Richard Guenther <> writes:
>> I've no objection to moving the assert down to after the GEN_INT.
>> But it sounds like I'm on my own with the whole CONST_DOUBLE sign thing.
>> (That is, if we remove the assert altogether, we effectively treat the
>> number as sign-extended if it happens to fit in a CONST_INT, and
>> zero-extended otherwise.
> Why do we treat it zero-extended otherwise?  Because we use
> gen_int_mode for CONST_INTs, which sign-extends?

Just to make sure we're not talking past each other, I meant
moving the assert to:

    /* If this integer fits in one word, return a CONST_INT.  */
[A] if ((i1 == 0 && i0 >= 0) || (i1 == ~0 && i0 < 0))
      return GEN_INT (i0);


    /* We use VOIDmode for integers.  */
    value = rtx_alloc (CONST_DOUBLE);
    PUT_MODE (value, VOIDmode);

    CONST_DOUBLE_LOW (value) = i0;
    CONST_DOUBLE_HIGH (value) = i1;

    for (i = 2; i < (sizeof CONST_DOUBLE_FORMAT - 1); i++)
      XWINT (value, i) = 0;

    return lookup_const_double (value);

[A] treats i0 and i1 as a sign-extended value.  So if we
removed the assert (or moved it to the suggested place):

    immed_double_const (-1, -1, 4_hwi_mode)

would create -1 in 4_hwi_mode, represented as a CONST_INT.
The three implicit high-order HWIs are -1.  That's fine,
because CONST_INT has long been defined as sign-extending
rather than zero-extending.

But if we fail the [A] test, we go on to create a CONST_DOUBLE.
The problem is that AIUI we have never defined what happens for
CONST_DOUBLE if the mode is wider than 2 HWIs.  Again AIUI,
that's why the assert is there.

This matters because of things like the handling in simplify_immed_subreg
(which, e.g., we use to generate CONST_DOUBLE pool constants, split
constant moves in lower-subreg.c, etc.).  CONST_INT is already
well-defined to be a sign-extended constant, and we handle it correctly:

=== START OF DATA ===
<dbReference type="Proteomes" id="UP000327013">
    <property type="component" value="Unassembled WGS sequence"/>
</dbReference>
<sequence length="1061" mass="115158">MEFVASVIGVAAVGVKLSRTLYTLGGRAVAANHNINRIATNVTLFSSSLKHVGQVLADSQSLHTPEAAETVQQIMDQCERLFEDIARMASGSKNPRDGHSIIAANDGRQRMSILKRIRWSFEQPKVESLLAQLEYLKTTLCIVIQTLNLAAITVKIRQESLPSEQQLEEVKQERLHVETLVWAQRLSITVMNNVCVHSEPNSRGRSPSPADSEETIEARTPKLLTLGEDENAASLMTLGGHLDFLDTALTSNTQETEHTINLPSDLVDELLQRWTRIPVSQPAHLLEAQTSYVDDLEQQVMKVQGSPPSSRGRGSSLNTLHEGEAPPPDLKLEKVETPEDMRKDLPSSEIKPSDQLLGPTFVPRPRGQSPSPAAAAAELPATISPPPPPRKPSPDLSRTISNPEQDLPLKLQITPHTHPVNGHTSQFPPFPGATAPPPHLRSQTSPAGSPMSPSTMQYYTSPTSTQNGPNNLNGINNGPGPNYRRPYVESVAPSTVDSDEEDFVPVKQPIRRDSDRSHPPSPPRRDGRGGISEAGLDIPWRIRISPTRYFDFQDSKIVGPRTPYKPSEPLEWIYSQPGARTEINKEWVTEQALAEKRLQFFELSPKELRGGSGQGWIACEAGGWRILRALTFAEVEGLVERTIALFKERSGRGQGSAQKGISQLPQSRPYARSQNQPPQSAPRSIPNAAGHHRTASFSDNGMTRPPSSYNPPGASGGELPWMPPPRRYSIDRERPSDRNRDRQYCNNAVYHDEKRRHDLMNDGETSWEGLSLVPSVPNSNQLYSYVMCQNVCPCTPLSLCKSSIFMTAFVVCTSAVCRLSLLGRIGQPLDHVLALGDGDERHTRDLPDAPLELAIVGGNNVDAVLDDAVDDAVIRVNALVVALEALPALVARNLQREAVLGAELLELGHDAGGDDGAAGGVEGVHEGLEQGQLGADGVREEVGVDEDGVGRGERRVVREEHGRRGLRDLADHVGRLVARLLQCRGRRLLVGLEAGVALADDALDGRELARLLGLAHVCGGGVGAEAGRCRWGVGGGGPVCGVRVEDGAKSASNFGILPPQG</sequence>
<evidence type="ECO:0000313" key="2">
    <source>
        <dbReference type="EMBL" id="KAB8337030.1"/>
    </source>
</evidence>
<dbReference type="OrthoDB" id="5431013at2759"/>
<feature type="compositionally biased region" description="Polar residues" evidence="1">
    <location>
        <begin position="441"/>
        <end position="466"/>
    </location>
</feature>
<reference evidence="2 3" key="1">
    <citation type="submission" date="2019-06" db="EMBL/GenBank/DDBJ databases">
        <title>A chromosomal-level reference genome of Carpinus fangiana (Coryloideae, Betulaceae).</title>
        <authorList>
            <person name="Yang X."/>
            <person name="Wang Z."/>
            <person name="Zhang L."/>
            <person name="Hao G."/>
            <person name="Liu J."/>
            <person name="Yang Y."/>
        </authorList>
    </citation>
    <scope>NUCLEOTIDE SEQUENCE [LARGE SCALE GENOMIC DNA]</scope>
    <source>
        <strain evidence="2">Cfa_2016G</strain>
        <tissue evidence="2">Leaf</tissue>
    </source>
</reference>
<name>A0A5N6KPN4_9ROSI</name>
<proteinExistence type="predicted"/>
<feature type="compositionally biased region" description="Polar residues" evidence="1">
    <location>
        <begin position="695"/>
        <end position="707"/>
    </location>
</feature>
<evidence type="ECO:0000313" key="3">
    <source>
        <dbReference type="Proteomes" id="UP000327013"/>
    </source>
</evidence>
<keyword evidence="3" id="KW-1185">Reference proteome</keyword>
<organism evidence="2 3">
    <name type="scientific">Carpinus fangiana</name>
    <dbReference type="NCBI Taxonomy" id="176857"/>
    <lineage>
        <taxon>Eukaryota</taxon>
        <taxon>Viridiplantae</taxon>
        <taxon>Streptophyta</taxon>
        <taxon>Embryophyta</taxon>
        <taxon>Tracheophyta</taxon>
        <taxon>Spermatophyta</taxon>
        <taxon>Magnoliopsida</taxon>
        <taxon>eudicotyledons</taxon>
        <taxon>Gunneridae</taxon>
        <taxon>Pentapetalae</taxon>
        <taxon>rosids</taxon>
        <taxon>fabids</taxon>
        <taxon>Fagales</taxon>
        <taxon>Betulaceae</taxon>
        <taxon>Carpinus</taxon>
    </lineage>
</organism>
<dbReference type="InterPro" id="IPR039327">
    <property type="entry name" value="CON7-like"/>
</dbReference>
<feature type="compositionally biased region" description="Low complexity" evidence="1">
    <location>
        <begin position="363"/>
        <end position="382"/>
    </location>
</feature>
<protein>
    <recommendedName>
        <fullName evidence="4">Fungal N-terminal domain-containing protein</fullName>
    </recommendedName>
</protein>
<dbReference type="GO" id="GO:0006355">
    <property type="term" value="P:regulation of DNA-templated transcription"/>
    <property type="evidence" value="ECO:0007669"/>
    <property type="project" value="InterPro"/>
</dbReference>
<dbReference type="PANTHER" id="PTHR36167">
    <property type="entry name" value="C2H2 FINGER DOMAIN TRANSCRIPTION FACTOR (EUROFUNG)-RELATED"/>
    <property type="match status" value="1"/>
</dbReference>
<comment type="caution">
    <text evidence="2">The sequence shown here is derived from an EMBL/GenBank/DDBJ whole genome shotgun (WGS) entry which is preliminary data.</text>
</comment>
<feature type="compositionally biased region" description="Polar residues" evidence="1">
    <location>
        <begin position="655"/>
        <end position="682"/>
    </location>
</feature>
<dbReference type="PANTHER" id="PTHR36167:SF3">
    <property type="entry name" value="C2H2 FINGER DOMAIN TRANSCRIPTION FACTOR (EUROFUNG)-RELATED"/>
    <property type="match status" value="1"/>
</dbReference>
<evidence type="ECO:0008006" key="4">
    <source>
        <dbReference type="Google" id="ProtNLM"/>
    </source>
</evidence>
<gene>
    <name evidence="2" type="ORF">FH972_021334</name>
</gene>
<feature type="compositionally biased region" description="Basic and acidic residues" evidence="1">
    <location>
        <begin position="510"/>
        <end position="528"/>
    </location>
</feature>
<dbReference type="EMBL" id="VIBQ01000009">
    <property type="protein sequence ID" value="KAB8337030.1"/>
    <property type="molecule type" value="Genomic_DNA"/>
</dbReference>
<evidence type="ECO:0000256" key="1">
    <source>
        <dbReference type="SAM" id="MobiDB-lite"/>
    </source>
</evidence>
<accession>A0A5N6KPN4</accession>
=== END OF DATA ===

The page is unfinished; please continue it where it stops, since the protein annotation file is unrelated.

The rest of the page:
switch (GET_CODE (el))
        case CONST_INT:
          for (i = 0;
               i < HOST_BITS_PER_WIDE_INT && i < elem_bitsize;
               i += value_bit)
            *vp++ = INTVAL (el) >> i;
          /* CONST_INTs are always logically sign-extended.  */
          for (; i < elem_bitsize; i += value_bit)
            *vp++ = INTVAL (el) < 0 ? -1 : 0;

But because of this assert, the equivalent meaning for
CONST_DOUBLE has never been defined, and the current code
happens to zero-extend it:

        case CONST_DOUBLE:
          if (GET_MODE (el) == VOIDmode)
              /* If this triggers, someone should have generated a
                 CONST_INT instead.  */
              gcc_assert (elem_bitsize > HOST_BITS_PER_WIDE_INT);

              for (i = 0; i < HOST_BITS_PER_WIDE_INT; i += value_bit)
                *vp++ = CONST_DOUBLE_LOW (el) >> i;
              while (i < HOST_BITS_PER_WIDE_INT * 2 && i < elem_bitsize)
                    = CONST_DOUBLE_HIGH (el) >> (i - HOST_BITS_PER_WIDE_INT);
                  i += value_bit;
              /* It shouldn't matter what's done here, so fill it with
                 zero.  */
              for (; i < elem_bitsize; i += value_bit)
                *vp++ = 0;

So the upshot is that:

    immed_double_const (-1, -1, 4_hwi_mode)

sign-extends i1 (the second -1), creating (-1, -1, -1, -1).  But:

    immed_double_const (0, -1, 4_hwi_mode)

effectively (as the code falls out at the moment) zero-extends it,
creating (0, -1, 0, 0).  That kind of inconsistency seems wrong.

So what I was trying to say was that if we remove the assert
altogether, and allow CONST_DOUBLEs to be wider than 2 HWIs,
we need to define what the "implicit" high-order HWIs of a
CONST_DOUBLE are, just like we already do for CONST_INT.
If we remove the assert altogether, it very much matters
what is done by that last "*vp" line.

If Mike or anyone is up to doing that, then great.  But if instead
it's just a case of handling zero correctly, moving rather than
removing the assert seems safer.

I'm obviously not explaining this well :-)


Reply via email to